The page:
Another example of women’s determination is the story of Barira, who was formerly enslaved. Upon her freedom, the Prophet gave her the option to divorce or stay married to her husband. Barira opted to divorce her husband, whom she did not love. Despite the Prophet’s suggestion that she stay married to him because her husband loved her, Barira insisted otherwise.

Yet, these accounts hardly receive any attention in classical literature, Lamrabet laments. When they are mentioned, it is only to “illustrate other events and not with the specific objective of highlighting this veritable approach of feminine liberation” (p. 134). The Qur’anic vision of women is “in total opposition” to the infantilizing image of women that is propagated by any given Muslim culture.

Lamrabet continues her discussion by addressing four issues that are commonly invoked to demonstrate Islam’s misogyny: polygyny, inheritance, testimony, and permission to men to hit their wives. For polygyny, Lamrabet offers a context-based approach that emphasizes that polygyny was merely intended as a temporary solution to a social problem, that the Qur’an “sought to respect the social order in place” while also modifying it through new principles, such as limiting one’s wives to four (p. 142). The Qur’an promotes a monogamous union by restricting multiple spouses to four, and it discourages polygamy by on the one hand requiring equal treatment of all wives but on the other, reminding men that they can never be just to multiple wives no matter their intentions. However, in an attempt to show that the prophetic model, too, discouraged polygamy, Lamrabet unconvincingly asks, “did the Prophet not express his strong disapproval of polygamy when he learned that ‘Ali, husband to his daughter Fatima Zahra, wished to marry a second wife?”  (p. 144) Since the Prophet himself had even more than the number of wives the Qur’an “limits” other Muslim men to, this is not a convincing argument.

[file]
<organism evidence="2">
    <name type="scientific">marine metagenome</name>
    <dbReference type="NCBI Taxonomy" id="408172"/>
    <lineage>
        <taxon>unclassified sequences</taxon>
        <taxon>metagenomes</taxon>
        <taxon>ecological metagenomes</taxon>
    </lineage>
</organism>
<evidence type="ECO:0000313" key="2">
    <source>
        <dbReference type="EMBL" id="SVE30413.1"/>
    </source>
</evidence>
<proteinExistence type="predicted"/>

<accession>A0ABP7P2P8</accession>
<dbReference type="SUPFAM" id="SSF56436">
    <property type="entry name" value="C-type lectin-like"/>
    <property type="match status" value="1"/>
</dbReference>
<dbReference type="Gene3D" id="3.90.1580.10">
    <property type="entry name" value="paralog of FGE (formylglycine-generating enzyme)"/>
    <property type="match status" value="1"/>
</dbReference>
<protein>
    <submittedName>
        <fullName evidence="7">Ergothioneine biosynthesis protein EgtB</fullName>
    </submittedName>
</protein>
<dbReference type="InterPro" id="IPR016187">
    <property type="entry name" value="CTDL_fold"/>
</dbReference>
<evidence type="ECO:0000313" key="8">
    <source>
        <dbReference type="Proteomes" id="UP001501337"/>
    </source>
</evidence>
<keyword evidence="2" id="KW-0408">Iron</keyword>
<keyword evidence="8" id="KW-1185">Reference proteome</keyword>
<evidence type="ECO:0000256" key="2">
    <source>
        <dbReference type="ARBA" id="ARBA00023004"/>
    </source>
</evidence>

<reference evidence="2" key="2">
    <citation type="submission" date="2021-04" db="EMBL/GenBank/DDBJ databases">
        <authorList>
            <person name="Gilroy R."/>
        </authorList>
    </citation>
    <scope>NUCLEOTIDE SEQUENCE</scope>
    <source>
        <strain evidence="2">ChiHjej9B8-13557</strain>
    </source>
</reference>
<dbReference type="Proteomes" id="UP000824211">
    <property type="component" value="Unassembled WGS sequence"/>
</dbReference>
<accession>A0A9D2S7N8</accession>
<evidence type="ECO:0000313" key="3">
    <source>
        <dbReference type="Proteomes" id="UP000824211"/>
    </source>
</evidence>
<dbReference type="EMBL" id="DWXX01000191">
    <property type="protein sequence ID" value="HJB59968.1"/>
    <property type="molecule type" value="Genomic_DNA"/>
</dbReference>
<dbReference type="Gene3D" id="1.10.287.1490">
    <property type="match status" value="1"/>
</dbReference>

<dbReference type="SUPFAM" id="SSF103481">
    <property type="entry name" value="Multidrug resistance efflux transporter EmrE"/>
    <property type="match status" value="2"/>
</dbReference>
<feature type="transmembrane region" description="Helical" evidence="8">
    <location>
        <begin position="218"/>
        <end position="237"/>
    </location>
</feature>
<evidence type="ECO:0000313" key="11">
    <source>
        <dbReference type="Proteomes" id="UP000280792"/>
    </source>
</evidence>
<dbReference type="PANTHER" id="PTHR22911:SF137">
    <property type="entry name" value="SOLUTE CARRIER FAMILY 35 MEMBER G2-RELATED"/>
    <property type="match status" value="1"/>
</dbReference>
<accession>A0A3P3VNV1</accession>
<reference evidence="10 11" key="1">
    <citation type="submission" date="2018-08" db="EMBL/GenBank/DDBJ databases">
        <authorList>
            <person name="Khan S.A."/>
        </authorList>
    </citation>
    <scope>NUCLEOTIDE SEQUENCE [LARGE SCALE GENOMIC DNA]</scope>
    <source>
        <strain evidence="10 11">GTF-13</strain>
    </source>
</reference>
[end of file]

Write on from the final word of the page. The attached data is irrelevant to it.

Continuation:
In her discussion on testimony in the Qur’an, Lamrabet argues that the verse on testimony (Q. 2:282) that is often criticized for treating women unequally is actually about attestation, not testimony. The difference between the two terms is that while a testimony occurs in front of a judge who decides upon the veracity of the claims; attestation refers to a case between two people in a case of financial debt (p.145). She states that scholars have historically agreed that this verse has no legislative remit. She argues that in the historical context in which the verse was revealed, where the management of commercial affairs was strictly a man’s sphere, this verse actually advocates women’s presences and participation in such spaces. Two convincing examples, one from the Qur’an and one from Islamic history, support Lamrabet’s reading of the verse as not anti-woman: She invokes the example of Shifa bint Abdallah, the financial controller of Medinan market in Umar’s caliphate, to show that women’s role as experts in finances was recognized; she references Q. 24:6-8, where “the testimony of a woman is absolutely equal to that of a man”—although in this verse, the wife’s testimony in fact overshadows the husband’s. Moreover, she adds, in the transmission of hadith, which is also a form of testimony, women’s and men’s testimony is treated equally.